Where’d All That Wood Come From?

August 2, 2011

I am looking through my grandmother’s large, cumbersome photograph albums. There are wedding pictures, family pictures, but the snaps that really hold my interest are ones from my grandfather’s workplace. In the 1940s my grandfather was a contractor with Bowater’s. He would travel into the woods with a camp (I mean camp houses, not tents), a crew of cutters and a cook and stay in the forest for about three months.

When the cutting was done he’d return with some men in the winter to dump the cut wood into tributaries of the Humber River. These 4-foot long pieces of logs would wait on the ice until spring thaw and the opening of the dams. Then they would begin their voyage to the mouth of the Humber and a boom waiting there with a tug boat. The tug would close the boom and pull the logs to the mill.

As a kid this fascinated me. “Tell me how the logs swim to the mill!” And it all still fascinates me, but not just because of the meandering trip the wood took down the Humber. Those camp houses, which were rolled into the forest on logs and pulled by draught horses, are still standing. One has been converted to a chicken coop and the others are outbuildings on my Aunt’s produce farm. The rough wooden bunks still exist in some. I played in these buildings as a kid, never understanding or appreciating I was playing in history. The cook house is there too, identifiable only by its lack of bunks. Long gone are the horses. They seemed big enough to eat a man, if horses ate people.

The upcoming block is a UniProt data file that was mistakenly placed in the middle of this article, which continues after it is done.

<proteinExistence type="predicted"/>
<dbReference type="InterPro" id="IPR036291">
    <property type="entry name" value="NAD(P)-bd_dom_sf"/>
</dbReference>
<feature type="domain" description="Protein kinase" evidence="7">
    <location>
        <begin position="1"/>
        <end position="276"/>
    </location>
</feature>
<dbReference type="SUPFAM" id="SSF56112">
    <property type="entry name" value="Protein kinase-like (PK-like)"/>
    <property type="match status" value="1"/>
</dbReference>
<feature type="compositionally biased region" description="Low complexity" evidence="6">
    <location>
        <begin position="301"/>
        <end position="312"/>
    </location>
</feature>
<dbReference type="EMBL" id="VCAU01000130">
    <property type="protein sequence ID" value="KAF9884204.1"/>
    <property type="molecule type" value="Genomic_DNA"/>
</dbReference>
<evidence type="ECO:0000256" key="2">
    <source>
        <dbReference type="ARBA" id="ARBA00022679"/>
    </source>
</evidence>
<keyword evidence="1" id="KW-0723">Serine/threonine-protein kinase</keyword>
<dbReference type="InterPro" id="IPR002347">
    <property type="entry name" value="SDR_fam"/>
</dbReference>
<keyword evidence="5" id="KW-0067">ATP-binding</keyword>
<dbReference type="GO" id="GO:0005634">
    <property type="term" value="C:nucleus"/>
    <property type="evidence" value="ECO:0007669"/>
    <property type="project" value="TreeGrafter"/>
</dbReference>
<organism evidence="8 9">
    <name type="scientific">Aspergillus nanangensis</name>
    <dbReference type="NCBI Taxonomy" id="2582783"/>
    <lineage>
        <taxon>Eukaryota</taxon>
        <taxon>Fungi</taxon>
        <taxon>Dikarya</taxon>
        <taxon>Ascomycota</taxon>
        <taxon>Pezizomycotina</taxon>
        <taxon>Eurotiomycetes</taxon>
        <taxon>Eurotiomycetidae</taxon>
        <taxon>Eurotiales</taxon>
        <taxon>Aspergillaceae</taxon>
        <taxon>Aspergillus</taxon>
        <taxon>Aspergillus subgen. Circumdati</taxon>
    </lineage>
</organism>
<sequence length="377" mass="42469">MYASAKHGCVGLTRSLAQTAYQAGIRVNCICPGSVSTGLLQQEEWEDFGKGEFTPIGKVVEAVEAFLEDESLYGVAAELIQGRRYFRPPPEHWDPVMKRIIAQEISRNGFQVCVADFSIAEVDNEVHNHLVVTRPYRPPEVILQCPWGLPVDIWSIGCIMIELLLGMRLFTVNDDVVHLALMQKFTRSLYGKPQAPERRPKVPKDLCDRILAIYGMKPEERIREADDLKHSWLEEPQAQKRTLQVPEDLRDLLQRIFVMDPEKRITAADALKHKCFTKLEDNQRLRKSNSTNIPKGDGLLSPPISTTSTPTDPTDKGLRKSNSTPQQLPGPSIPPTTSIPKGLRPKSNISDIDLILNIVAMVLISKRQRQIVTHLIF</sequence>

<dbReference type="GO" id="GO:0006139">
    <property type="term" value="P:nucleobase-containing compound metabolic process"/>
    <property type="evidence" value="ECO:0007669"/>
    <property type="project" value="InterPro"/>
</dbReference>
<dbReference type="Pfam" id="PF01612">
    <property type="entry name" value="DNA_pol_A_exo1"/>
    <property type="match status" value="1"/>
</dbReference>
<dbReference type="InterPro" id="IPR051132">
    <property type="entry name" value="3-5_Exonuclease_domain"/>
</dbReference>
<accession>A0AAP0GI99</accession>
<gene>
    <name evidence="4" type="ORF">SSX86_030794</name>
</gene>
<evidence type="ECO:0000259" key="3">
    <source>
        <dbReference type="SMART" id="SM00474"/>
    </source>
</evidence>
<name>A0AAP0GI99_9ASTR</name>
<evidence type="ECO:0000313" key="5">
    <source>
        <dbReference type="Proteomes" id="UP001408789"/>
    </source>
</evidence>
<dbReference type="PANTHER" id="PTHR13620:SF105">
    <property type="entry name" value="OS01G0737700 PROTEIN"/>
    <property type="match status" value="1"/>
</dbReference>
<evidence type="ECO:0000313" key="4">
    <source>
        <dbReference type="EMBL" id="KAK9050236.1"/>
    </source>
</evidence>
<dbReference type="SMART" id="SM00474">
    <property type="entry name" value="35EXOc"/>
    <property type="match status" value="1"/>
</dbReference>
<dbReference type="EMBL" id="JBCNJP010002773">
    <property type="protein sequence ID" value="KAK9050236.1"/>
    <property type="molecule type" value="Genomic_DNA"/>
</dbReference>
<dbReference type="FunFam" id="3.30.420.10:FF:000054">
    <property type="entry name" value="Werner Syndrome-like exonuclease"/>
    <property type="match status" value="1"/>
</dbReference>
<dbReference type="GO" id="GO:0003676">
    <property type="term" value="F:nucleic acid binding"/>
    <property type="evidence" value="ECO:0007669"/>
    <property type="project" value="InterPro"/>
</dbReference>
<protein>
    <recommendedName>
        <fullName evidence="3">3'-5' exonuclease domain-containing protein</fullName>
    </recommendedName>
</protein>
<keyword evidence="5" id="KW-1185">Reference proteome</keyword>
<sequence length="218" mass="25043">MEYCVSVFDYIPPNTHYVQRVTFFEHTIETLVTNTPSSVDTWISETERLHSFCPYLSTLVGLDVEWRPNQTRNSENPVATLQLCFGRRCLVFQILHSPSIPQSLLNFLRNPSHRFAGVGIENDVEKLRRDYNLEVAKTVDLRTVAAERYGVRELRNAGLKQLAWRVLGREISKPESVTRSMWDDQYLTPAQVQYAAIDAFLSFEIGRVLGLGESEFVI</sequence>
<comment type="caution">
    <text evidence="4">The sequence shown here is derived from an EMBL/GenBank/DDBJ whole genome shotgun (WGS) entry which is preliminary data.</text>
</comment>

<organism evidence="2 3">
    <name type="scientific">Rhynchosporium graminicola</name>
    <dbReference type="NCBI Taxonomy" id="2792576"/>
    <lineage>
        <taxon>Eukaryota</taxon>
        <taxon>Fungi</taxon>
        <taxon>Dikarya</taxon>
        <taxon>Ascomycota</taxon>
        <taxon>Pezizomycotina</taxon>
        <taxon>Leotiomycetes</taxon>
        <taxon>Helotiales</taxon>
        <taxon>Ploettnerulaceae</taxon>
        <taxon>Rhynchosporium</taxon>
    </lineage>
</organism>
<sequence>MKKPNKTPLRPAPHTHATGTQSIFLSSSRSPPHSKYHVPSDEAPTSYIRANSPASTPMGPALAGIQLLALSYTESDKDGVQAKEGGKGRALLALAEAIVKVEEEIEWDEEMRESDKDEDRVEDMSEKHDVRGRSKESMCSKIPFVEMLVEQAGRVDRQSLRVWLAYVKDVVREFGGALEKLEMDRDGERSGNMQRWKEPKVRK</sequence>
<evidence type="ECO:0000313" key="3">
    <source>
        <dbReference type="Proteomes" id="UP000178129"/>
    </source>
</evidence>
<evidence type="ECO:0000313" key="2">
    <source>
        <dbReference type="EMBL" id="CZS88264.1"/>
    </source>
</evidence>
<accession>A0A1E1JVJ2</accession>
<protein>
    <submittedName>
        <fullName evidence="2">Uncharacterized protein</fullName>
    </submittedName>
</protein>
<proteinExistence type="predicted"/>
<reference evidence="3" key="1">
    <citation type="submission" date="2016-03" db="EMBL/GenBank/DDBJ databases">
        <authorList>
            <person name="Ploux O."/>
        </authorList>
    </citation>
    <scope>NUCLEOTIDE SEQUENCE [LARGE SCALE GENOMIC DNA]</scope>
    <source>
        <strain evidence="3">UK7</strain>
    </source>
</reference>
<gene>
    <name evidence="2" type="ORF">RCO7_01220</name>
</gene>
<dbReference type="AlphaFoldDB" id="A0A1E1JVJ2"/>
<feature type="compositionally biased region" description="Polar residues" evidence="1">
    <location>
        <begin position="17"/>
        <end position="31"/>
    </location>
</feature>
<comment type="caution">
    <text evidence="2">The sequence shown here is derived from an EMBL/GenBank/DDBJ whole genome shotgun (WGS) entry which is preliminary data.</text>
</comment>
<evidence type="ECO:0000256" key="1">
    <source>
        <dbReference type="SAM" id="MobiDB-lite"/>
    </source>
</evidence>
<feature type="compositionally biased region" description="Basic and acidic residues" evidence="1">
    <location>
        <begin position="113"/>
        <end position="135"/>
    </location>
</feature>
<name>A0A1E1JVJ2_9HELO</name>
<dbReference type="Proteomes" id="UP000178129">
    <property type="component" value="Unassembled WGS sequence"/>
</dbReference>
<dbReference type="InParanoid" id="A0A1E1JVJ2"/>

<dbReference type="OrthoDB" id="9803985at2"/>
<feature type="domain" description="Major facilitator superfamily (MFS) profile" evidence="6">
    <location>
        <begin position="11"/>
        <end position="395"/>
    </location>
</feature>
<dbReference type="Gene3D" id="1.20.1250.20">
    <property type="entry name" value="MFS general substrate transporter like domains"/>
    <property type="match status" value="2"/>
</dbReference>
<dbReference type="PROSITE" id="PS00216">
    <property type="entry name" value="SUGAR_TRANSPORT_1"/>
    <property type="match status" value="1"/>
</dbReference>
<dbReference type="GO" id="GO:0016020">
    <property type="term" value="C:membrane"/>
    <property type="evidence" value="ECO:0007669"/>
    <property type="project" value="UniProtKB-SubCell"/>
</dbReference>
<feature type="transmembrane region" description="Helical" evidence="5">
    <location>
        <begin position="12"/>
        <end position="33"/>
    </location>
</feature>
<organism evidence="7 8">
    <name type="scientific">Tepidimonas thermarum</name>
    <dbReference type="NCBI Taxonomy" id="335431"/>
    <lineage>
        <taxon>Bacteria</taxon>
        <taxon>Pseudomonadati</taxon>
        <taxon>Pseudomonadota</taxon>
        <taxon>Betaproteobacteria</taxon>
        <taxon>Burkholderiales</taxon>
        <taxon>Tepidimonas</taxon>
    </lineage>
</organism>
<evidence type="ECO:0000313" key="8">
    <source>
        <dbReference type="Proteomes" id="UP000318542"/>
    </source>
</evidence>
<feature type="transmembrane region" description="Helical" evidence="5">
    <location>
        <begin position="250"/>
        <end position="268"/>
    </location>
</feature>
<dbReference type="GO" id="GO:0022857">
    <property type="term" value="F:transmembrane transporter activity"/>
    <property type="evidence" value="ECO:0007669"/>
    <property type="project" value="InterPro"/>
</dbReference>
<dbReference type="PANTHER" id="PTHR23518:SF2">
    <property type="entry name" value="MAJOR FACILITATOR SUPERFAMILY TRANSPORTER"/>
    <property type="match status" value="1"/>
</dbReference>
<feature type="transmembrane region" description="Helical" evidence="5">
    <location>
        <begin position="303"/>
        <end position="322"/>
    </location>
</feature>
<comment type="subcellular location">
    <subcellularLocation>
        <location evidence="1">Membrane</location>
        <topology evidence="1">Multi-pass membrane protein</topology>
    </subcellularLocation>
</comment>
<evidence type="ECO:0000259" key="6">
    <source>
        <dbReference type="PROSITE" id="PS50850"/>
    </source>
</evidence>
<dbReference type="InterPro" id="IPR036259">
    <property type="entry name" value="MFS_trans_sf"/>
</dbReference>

Some years ago I asked my grandmother what she did all those months with all her children and no husband to help around the house. She said the older children helped and she always kept a dog for protection. “There weren’t anyone got handy without you knowin’ if you had a good dog.” For months she’d wait his return, canning and preserving, knitting and baking. Meanwhile in the woods my grandfather ate raisin biscuits made by the cook and meals prepared in large batches. If he ran low on tobacco he’d look for sticky myrrh and chew it like gum.

This is not a Corner Brook tale, I know, but I thought I’d share a little about where the mill’s wood came from decades ago and the people who helped harvest it. Today the wood still comes from outside Corner Brook but is now trucked in, the logs whole. They are piled in triangle shapes in the mill yard, waiting their turn with the machinery inside. My Dad was one of those truckers. I don’t have a sibling in the industry so I can’t say the family tradition of feeding the mill will continue. The best I can do is write about it.

**I was unable to scan any family photos due to their delicate condition.

Photo from the Corner Brook Museum and Archives.